India’s business aircraft operators have formed a guild that will help provide a platform to encourage close cooperation amongst the various stakeholders of the industry.

The Business Aircraft Operators’ Association (BAOA) comprises thirty-nine business aircraft operators, representing about 65% of India’s fleet in this sector.

India’s soaring economy has created a class of wealthy entrepreneurs who possess an insatiable appetite for luxury goods ranging from penthouses and fast cars to one of the ultimate symbols of status and power - the private jet.

The surge in demand of these technologically-advanced and luxurious aircraft is due to rising business aspirations and frequent travel needs of the industry to save time and ease pressure, Rohit Kapur, Managing Director of Arrow Aircraft, which sells Gulfstream in India, tells Aviation Week.

“The ownership of a private jet is now viewed as a tool for growth and means to enhance profitability,” Kapur says.

Kapur, who is also the President of BAOA, says, “The business aviation industry is growing at an encouraging rate and India is all set to be the third largest aviation market by 2020.”

The great distances between cities, the need for doing business, safety and especially security issues are causing a greater need for private aviation in India.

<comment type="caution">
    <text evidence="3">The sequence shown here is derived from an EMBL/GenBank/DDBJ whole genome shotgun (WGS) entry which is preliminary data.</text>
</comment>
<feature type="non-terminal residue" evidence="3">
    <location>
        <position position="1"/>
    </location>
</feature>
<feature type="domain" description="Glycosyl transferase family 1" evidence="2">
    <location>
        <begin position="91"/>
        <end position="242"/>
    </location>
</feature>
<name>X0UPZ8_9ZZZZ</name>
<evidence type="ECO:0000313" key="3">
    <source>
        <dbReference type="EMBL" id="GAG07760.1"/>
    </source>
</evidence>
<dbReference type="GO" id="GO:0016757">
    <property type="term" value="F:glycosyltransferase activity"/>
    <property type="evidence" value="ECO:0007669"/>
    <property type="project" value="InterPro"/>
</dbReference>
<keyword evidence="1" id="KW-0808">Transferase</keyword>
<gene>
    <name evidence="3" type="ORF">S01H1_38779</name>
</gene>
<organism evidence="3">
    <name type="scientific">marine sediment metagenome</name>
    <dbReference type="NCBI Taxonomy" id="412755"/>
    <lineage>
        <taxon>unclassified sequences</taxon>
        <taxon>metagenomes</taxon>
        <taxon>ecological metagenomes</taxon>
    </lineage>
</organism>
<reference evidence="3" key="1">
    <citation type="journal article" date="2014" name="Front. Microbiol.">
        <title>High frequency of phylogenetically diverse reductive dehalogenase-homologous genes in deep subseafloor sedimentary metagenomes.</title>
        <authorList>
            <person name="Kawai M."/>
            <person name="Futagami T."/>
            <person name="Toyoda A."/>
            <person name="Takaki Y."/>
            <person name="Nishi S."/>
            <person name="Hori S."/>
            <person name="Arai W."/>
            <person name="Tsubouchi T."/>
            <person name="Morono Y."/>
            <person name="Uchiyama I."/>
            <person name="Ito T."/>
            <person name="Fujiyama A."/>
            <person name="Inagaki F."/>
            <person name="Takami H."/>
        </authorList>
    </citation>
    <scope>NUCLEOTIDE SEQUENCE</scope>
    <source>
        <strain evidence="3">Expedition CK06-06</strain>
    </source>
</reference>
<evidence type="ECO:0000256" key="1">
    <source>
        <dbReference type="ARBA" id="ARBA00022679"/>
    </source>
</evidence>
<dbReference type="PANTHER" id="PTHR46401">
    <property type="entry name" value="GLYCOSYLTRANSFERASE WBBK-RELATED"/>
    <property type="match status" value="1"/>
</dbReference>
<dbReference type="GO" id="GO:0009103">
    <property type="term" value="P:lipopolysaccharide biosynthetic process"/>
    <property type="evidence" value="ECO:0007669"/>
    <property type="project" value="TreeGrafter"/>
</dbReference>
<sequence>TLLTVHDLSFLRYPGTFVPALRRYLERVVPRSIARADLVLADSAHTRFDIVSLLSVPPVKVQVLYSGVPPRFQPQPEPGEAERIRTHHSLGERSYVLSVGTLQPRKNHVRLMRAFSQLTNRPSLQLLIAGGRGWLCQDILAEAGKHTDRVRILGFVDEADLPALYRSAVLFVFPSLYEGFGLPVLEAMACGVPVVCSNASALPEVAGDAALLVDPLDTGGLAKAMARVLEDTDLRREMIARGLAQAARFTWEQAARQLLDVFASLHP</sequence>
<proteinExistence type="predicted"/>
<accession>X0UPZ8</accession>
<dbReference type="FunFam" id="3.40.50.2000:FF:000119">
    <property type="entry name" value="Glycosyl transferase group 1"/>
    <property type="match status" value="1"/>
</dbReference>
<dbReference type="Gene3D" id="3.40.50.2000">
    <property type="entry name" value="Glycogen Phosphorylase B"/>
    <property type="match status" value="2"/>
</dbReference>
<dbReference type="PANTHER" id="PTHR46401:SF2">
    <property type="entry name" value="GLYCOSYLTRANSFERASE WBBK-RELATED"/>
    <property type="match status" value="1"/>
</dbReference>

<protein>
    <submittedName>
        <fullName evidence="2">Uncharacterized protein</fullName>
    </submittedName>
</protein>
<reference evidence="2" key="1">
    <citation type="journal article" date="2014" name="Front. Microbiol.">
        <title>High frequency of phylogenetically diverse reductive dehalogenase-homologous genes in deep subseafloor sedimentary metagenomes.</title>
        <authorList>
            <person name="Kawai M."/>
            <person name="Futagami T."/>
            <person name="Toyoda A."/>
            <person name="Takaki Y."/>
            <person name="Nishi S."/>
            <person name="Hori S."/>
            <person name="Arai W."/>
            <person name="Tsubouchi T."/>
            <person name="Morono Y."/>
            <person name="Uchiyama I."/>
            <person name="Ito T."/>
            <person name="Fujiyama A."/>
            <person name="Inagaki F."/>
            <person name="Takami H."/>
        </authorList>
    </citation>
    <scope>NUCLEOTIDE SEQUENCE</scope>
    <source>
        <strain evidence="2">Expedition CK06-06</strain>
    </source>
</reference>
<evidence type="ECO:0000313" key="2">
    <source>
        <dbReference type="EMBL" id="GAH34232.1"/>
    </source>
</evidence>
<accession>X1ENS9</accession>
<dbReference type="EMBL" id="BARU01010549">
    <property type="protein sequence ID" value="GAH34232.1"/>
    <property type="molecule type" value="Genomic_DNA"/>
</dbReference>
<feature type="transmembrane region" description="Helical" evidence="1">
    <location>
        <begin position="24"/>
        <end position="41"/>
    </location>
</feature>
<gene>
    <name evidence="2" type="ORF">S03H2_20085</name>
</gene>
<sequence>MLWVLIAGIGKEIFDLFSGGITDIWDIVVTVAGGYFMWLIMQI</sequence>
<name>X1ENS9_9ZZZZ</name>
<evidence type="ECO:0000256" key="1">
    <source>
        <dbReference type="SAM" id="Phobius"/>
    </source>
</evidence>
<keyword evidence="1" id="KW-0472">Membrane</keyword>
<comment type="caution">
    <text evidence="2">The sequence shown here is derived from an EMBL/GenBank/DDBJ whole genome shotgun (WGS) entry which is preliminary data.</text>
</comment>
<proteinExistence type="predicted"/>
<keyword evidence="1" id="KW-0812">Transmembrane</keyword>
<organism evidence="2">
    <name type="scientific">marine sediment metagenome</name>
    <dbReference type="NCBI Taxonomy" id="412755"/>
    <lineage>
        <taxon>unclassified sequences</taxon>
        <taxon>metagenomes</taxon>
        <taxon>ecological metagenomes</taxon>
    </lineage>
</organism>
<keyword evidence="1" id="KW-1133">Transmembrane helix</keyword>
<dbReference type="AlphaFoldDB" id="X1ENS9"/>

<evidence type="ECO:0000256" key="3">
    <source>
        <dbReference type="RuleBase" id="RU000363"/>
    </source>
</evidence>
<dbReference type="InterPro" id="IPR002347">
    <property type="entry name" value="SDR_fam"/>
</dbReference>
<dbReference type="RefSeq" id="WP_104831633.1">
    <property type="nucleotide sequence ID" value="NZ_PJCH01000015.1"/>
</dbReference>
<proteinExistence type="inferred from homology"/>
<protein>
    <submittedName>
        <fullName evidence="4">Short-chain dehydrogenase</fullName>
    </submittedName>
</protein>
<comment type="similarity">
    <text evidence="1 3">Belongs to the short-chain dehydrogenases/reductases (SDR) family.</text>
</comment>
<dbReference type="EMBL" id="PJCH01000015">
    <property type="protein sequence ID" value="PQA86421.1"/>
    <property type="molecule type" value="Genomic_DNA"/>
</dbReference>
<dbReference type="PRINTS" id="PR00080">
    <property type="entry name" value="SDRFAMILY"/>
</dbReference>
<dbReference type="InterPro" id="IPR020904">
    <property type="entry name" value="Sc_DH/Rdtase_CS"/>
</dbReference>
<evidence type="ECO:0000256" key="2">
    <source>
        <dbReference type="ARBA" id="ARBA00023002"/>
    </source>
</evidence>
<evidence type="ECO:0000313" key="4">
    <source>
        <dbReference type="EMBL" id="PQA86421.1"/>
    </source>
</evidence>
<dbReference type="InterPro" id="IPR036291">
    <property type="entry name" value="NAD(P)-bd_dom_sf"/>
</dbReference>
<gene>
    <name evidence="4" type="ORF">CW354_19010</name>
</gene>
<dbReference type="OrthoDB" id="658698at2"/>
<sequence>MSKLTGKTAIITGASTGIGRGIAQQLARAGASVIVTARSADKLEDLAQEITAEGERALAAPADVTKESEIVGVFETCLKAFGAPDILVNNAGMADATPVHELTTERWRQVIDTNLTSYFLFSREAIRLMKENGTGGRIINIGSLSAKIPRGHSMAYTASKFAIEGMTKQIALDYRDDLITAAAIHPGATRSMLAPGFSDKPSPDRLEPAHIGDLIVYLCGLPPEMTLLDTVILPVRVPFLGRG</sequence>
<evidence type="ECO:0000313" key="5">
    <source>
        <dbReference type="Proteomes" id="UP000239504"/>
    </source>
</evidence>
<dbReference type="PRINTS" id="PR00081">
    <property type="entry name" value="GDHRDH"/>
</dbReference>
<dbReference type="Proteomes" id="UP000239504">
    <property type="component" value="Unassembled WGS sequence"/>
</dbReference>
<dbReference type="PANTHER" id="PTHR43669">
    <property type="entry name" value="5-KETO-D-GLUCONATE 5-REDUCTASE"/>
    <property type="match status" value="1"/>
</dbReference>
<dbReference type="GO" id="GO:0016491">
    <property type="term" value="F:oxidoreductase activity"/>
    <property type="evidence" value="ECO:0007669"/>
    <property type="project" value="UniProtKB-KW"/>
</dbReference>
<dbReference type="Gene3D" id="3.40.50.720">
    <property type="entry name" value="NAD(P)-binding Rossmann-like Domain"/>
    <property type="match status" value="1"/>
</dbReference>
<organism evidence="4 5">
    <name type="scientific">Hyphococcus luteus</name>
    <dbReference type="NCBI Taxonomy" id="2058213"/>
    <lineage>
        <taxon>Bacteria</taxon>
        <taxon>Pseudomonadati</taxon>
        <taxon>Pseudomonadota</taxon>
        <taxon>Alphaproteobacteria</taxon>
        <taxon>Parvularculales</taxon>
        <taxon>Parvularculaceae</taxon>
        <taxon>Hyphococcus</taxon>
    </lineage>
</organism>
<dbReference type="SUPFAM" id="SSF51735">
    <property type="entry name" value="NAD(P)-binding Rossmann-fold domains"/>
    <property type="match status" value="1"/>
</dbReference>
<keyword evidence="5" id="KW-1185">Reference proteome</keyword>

Considering the immense potential India has with more than 1,000 aircraft to be added over the next 10 years, there was an imminent need of a body that would aim to bring the fraternity into close cooperation for overall industry growth and mutual benefits, Kapur says.

He says ”BAOA will act as a catalyst to unify the cornerstones of this growth and overcome the existing challenges the business aviation sector faces today.”

BAOA has also been accorded recognition by the International Business Aviation Council, which is the umbrella organization for all business aviation activities across the world.

According to a recent report released by aviation consultancy firm Firestone, India presently has a total of 136 private jets made by global aircraft manufacturers like Hawker Beechcraft, Cessna, Bombardier and Gulfstream.

The Directorate General of Civil Aviation (DGCA), the country’s civil aviation regulator, puts the number for the existing fleet of private aircraft in India at 277 which includes 86 choppers, 95 executive or business jets and 96 twin turboprops.